A lipid in avocados that combats acute myeloid leukemia (AML) has been discovered by a University of Waterloo professor. It fights AML by targeting the root of the disease, leukemia stem cells.
Currently, there are few drug treatments available to patients that target leukemia stem cells.
Acute myeloid leukemia is a type of cancer in which the bone marrow makes abnormal myeloblasts, red blood cells, or platelets. It proves fatal within five years for 90 per cent of seniors over age 65.
The new avocado-derived drug could one day significantly increase life expectancy and quality of life for AML patients, said Professor Spagnuolo:
“The stem cell is really the cell that drives the disease. The stem cell is largely responsible for the disease developing and it’s the reason why so many patients with leukemia relapse. We’ve performed many rounds of testing to determine how this new drug works at a molecular level and confirmed that it targets stem cells selectively, leaving healthy cells unharmed.”
Abnormal Stem Cells
In AML, the myeloid stem cells usually become a type of immature white blood cell called myeloblasts (or myeloid blasts). The myeloblasts in AML are abnormal and do not become healthy white blood cells.
Sometimes in AML, too many stem cells become abnormal red blood cells or platelets. These abnormal white blood cells, red blood cells, or platelets are also called leukemia cells or blasts.
Leukemia cells can build up in the bone marrow and blood so there is less room for healthy white blood cells, red blood cells, and platelets. When this happens, infection, anemia, or easy bleeding may occur. The leukemia cells can spread outside the blood to other parts of the body, including the central nervous system (brain and spinal cord), skin, and gums.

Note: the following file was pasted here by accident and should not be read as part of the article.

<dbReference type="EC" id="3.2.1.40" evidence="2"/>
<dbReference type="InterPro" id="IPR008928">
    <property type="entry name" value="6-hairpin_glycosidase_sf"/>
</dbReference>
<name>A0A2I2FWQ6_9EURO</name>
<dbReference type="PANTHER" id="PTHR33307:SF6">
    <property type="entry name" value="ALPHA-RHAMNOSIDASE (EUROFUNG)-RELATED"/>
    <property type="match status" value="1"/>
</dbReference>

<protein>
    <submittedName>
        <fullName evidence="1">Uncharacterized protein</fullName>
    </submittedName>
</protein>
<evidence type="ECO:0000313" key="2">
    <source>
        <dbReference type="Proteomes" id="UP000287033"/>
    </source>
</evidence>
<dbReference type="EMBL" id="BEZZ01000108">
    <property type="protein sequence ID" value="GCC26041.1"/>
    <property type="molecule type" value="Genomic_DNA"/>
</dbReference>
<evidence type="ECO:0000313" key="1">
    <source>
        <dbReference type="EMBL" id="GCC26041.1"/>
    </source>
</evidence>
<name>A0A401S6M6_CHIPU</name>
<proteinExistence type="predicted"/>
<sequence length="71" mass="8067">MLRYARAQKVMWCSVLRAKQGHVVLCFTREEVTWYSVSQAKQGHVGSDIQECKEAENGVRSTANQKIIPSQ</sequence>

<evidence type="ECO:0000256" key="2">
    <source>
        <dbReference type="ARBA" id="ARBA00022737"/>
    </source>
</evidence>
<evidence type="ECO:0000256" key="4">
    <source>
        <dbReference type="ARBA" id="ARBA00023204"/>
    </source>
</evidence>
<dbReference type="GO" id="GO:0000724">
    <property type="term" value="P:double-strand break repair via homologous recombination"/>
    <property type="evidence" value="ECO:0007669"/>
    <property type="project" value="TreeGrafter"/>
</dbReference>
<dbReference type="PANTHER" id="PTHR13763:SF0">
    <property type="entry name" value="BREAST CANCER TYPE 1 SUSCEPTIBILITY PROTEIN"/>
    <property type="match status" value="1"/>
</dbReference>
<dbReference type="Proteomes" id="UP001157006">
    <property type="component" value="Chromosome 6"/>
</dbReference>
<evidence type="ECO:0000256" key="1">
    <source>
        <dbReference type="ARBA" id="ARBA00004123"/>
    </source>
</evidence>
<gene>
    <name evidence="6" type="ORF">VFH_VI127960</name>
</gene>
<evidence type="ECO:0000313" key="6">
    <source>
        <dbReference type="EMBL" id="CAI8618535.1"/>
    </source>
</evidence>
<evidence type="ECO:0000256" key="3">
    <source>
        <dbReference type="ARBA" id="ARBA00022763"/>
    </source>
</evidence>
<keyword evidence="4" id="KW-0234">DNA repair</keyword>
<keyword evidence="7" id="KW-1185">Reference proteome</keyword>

“It’s an exciting time for our lab. With the help of CCRM we are now pursuing commercial partnership that would take avocatin B into clinical trials,” said Professor Spagnuolo. “Not only does avocatin B eliminate the source of AML, but its targeted, selective effects make it less toxic to the body, too.”
The drug is still years away from becoming approved for use in oncology clinics, but Spagnuolo is already performing experiments to prepare the drug for a Phase I clinical trial. This is the first round of trials where people diagnosed with AML could have access to the drug.
There are multiple potential applications for Avocatin B beyond oncology, and the drug is just one of several promising compounds that Spagnuolo and his team have isolated from a library of nutraceuticals. Most labs would use food or plant extracts, but Spagnuolo prefers the precision of using nutraceuticals with defined structures.
“Extracts are less refined. The contents of an extract can vary from plant to plant and year to year, depending on lots of factors – on the soil, the location, the amount of sunlight, the rain,” said Spagnuolo. “Evaluating a nutraceutical as a potential clinical drug requires in-depth evaluation at the molecular level. This approach provides a clearer understanding of how the nutraceutical works, and it means we can reproduce the effects more accurately and consistently. This is critical to safely translating our lab work into a reliable drug that could be used in oncology clinics.”
Professor Spagnuolo is among only a handful of researchers worldwide, applying the pharmaceutical industry’s rigorous drug discovery research processes to food-derived compounds, called nutraceuticals.
Targeting Mitochondria with Avocatin B Induces Selective Leukemia Cell Death Eric A. Lee, Leonard Angka, Sarah-Grace Rota, Thomas Hanlon, Andrew Mitchell, Rose Hurren, Xiao Ming Wang, Marcela Gronda, Ezel Boyaci, Barbara Bojko, Mark Minden, Shrivani Sriskanthadevan, Alessandro Datti, Jeffery L. Wrana, Andrea Edginton, Janusz Pawliszyn, Jamie W. Joseph, Joe Quadrilatero, Aaron D. Schimmer, and Paul A. Spagnuolo Cancer Res June 15, 2015 75:2478-2488; doi:10.1158/0008-5472.CAN-14-2676